On-the-ground robot policing is becoming normalized today under the justification of Covid-19 precautions in the same way police around the world have normalized the use of drones to police coronavirus restrictions, at the same time police departments are rolling out dystopian systems for predicting future criminality using computer programs and databases.
This is all happening as the French army is testing these "Spot" robots for use in combat situations, years after the Pentagon requested the development of a "Multi-Robot Pursuit System" which can "search for and detect a non-cooperative human subject" like a pack of dogs. New Scientist's Paul Marks reported on the latter development back in 2008:
Steve Wright of Leeds Metropolitan University is an expert on police and military technologies, and last year correctly predicted this pack-hunting mode of operation would happen. “The giveaway here is the phrase ‘a non-cooperative human subject’,” he told me:
“What we have here are the beginnings of something designed to enable robots to hunt down humans like a pack of dogs. Once the software is perfected we can reasonably anticipate that they will become autonomous and become armed.
We can also expect such systems to be equipped with human detection and tracking devices including sensors which detect human breath and the radio waves associated with a human heart beat. These are technologies already developed.”
These developments always elicit nervous jokes about Terminator movies and the idea of Skynet robots going rogue and enslaving humanity, but the far more realistic and immediate concern is this technology being used on humans by other humans.
For as long as there have been governments and rulers, there has been an acute awareness in elite circles that the public vastly outnumber those who rule over them and could easily overwhelm and oust them if they ever decided to. Many tools have been implemented to address this problem, from public displays of cruelty to keep the public cowed and obedient, to the circulation of propaganda and power-serving religious doctrines, but at no time has any power structure in history ever produced a guaranteed protection against the possibility of being overthrown by their subjects who vastly outnumber them.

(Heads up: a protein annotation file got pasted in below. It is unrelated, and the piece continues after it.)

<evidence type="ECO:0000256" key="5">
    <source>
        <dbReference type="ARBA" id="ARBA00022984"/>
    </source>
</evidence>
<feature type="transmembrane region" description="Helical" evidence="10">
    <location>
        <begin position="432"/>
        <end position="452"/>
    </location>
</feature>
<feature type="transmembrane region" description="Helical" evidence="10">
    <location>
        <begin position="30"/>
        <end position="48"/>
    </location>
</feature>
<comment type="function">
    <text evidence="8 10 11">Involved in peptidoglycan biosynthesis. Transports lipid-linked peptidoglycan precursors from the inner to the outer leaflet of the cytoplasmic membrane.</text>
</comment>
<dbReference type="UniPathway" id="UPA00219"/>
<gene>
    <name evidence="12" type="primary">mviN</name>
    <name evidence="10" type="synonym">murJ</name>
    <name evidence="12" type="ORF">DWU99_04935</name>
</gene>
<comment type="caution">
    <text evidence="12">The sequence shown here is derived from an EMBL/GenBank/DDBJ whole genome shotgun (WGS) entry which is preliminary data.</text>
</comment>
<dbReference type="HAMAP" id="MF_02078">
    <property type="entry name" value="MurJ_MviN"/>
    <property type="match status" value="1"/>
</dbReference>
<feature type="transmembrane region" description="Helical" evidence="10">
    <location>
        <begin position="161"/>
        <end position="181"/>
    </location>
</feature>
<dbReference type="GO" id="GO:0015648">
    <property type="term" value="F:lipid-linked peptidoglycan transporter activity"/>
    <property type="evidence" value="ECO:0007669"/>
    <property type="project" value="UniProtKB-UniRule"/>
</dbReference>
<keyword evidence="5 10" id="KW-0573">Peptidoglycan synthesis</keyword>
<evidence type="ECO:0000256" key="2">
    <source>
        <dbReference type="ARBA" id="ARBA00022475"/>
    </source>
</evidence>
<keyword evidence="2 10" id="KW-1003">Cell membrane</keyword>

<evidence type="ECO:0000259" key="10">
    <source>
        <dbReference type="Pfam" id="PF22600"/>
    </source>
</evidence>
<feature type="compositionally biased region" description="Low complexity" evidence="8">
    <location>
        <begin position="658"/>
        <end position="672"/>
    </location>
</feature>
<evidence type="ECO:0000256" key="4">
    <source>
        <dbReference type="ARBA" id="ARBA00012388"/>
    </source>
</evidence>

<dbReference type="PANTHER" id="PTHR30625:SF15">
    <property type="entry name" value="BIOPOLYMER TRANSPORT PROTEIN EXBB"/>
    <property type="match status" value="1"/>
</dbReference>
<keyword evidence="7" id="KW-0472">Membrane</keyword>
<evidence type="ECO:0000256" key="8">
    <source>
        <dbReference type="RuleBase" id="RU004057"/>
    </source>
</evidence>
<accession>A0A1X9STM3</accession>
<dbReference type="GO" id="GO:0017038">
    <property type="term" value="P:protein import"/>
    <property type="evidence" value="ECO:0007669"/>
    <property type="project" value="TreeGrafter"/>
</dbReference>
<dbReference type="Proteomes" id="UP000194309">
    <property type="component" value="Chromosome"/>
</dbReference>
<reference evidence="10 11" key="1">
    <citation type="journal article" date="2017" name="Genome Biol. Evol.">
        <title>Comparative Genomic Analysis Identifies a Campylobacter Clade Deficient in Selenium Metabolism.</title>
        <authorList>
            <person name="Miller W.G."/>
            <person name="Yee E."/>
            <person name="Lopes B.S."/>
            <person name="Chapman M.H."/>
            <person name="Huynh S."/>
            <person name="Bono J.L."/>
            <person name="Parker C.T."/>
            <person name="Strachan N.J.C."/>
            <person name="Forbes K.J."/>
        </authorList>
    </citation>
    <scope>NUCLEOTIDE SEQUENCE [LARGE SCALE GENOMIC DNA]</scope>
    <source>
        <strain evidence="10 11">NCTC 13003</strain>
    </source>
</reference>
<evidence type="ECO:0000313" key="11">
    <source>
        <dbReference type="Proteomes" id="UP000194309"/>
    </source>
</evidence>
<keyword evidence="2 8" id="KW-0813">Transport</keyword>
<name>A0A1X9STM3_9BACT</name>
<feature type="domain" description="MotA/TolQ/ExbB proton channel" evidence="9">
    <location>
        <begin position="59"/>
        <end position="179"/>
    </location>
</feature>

The powerful have also long been aware that robot and drone technologies can offer such a protection.
Once the legal and technological infrastructure for robotic security systems has been rolled out, all revolutionary theory that's ever been written goes right out the window, because the proletariat cannot rise up and overthrow their oppressors if their oppressors control technologies which enable them to quash any revolution using a small security team of operators.
Or, better yet, fully automated technologies which can fire upon civilians without the risk of human sympathy taking the side of the people. According to a recent UN report, a Turkish-made drone may have been the first ever to attack humans with deadly force without being specifically ordered to.
Live Science reports:
At least one autonomous drone operated by artificial intelligence (AI) may have killed people for the first time last year in Libya, without any humans consulted prior to the attack, according to a U.N. report.
According to a March report from the U.N. Panel of Experts on Libya, lethal autonomous aircraft may have "hunted down and remotely engaged" soldiers and convoys fighting for Libyan general Khalifa Haftar. It's not clear who exactly deployed these killer robots, though remnants of one such machine found in Libya came from the Kargu-2 drone, which is made by Turkish military contractor STM.
So at this point we're essentially looking at a race to see if the oligarchic empire can manufacture the necessary environment to allow the use of robotic security forces to lock their power in place forever before the masses get fed up with the increasing inequalities and abuses of the status quo and decide to force a better system into existence.
What a time to be alive.